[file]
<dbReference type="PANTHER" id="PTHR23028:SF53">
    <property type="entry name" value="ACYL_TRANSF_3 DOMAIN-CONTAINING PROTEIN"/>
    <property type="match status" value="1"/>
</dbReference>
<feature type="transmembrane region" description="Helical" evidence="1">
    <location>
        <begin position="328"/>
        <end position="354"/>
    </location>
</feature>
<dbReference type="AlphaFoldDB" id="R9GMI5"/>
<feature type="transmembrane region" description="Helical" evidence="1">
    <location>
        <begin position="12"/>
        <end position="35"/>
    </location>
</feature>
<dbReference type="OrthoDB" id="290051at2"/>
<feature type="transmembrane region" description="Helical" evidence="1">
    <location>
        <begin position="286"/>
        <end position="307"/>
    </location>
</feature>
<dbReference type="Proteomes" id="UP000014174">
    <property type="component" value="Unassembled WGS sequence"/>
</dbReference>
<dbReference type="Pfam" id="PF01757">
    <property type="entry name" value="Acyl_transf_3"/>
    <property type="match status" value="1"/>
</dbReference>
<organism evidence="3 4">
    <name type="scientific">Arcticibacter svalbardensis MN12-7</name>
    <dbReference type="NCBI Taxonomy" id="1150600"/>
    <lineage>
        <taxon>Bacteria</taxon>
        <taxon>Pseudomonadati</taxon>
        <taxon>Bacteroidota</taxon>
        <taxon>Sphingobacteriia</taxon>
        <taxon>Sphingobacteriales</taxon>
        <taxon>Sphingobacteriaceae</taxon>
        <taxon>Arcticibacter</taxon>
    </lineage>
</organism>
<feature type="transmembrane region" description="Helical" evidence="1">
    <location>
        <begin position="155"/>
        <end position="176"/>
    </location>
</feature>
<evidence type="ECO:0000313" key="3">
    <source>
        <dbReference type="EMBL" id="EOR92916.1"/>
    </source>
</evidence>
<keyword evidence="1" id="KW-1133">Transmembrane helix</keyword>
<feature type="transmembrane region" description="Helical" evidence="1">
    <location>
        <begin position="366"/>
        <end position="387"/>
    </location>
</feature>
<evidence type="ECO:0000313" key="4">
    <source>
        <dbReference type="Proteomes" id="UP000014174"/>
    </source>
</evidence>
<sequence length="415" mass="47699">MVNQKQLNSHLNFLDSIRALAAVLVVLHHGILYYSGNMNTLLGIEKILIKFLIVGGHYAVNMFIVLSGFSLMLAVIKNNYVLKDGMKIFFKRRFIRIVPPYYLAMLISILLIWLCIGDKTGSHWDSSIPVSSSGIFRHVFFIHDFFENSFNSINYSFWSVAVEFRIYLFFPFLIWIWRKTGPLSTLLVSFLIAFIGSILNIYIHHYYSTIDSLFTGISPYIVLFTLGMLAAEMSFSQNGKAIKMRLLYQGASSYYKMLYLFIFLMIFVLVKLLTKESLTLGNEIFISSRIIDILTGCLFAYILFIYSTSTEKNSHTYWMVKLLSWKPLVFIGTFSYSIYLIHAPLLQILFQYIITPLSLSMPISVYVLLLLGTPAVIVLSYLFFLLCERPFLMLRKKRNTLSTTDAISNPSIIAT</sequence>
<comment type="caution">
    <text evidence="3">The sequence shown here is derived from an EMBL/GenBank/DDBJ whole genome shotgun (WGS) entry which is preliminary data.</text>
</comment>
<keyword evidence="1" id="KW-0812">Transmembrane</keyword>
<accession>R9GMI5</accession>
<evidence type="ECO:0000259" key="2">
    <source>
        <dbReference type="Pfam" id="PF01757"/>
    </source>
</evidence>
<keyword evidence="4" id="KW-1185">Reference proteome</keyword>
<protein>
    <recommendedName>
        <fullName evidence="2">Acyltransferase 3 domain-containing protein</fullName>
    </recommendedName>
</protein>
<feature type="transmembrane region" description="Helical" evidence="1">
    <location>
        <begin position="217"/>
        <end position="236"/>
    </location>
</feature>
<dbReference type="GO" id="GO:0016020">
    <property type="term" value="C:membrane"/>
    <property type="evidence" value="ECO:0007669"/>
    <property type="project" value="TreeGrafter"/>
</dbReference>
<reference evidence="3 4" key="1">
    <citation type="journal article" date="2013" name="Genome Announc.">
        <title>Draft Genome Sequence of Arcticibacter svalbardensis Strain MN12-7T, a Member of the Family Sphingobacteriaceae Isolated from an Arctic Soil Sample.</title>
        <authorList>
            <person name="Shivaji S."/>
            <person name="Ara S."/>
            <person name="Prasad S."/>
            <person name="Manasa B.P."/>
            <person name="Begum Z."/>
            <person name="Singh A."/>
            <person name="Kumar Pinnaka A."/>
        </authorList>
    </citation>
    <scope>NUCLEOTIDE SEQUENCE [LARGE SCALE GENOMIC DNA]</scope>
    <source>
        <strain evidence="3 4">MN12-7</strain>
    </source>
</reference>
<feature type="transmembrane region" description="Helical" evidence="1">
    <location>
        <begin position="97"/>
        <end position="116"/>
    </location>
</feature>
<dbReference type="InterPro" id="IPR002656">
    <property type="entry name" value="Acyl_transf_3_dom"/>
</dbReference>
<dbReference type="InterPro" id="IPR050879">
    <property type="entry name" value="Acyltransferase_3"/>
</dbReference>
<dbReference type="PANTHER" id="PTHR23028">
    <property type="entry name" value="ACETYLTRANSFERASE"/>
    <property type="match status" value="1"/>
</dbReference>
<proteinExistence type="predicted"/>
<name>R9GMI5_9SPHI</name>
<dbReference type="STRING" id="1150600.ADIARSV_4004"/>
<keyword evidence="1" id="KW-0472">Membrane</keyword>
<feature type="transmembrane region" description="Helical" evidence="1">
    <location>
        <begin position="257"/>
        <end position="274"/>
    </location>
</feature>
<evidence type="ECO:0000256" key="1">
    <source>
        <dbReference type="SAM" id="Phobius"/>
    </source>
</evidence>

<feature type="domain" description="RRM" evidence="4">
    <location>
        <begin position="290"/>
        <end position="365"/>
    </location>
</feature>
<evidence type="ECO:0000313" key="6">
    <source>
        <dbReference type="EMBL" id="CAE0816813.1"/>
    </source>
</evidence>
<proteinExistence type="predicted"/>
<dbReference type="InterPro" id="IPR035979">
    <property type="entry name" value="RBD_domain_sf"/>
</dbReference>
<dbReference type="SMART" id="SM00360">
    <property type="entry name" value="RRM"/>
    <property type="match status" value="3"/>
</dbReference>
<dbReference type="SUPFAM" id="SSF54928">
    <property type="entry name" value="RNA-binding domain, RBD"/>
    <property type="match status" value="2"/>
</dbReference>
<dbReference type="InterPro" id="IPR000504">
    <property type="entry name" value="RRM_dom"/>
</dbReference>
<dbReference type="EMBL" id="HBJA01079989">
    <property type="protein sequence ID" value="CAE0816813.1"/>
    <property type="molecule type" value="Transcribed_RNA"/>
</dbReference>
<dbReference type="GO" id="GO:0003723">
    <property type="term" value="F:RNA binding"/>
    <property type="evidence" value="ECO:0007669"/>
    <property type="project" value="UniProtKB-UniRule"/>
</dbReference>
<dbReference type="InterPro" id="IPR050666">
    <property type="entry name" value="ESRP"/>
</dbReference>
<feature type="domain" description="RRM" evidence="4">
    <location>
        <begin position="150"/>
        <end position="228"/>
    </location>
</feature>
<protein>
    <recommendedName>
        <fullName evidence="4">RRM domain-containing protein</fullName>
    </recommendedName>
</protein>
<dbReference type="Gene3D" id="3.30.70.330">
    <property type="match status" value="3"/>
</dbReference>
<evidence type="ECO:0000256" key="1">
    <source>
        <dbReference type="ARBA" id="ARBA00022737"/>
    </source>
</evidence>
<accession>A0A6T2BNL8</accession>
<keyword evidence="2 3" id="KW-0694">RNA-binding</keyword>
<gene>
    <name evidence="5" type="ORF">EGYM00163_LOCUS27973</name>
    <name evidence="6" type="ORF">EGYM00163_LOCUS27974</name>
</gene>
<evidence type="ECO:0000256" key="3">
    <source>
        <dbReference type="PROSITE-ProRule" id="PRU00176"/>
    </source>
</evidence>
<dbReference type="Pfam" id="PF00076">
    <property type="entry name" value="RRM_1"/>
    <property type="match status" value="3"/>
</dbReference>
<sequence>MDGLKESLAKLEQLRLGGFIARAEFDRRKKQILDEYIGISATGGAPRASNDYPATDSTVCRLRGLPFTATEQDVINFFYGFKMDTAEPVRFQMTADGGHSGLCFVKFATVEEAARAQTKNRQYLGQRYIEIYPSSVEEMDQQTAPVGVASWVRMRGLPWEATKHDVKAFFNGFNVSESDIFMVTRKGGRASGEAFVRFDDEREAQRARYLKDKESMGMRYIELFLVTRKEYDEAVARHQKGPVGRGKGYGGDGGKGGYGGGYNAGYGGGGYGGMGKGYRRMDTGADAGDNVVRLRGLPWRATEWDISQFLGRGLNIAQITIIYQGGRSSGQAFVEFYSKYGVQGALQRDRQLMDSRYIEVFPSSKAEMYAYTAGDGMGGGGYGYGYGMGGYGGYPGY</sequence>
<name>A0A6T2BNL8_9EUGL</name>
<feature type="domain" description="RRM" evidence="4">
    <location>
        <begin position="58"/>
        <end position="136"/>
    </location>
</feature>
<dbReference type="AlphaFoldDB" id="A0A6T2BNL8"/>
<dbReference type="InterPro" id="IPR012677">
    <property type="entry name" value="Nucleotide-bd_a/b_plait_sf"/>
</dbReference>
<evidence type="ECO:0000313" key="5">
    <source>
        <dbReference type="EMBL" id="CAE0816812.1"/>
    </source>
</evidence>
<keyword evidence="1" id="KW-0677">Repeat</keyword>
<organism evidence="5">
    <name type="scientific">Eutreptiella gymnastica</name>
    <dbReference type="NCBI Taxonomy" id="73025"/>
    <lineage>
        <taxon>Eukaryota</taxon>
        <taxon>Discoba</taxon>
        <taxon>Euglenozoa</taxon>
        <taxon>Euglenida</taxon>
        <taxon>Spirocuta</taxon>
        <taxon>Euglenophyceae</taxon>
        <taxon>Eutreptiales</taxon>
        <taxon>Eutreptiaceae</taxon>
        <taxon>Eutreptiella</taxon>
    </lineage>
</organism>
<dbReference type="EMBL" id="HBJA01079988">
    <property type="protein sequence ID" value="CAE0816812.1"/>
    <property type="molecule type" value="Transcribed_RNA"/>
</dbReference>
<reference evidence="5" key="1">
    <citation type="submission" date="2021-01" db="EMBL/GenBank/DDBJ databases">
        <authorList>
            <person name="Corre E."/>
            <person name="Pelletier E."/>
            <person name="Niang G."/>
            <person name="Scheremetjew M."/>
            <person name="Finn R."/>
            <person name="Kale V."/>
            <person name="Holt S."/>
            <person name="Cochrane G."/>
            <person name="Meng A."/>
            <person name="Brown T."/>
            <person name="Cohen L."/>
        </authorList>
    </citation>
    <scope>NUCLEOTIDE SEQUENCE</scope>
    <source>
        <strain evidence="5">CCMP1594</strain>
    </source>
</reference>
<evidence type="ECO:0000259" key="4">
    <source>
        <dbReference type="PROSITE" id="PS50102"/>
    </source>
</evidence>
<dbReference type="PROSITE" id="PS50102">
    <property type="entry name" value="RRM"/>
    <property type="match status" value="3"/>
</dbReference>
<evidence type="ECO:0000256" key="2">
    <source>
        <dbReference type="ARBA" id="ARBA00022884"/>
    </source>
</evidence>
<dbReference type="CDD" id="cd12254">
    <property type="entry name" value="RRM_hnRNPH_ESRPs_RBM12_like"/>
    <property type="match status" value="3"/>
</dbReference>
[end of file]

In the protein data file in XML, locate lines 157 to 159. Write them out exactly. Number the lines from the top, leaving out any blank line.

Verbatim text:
<dbReference type="InterPro" id="IPR035979">
    <property type="entry name" value="RBD_domain_sf"/>
</dbReference>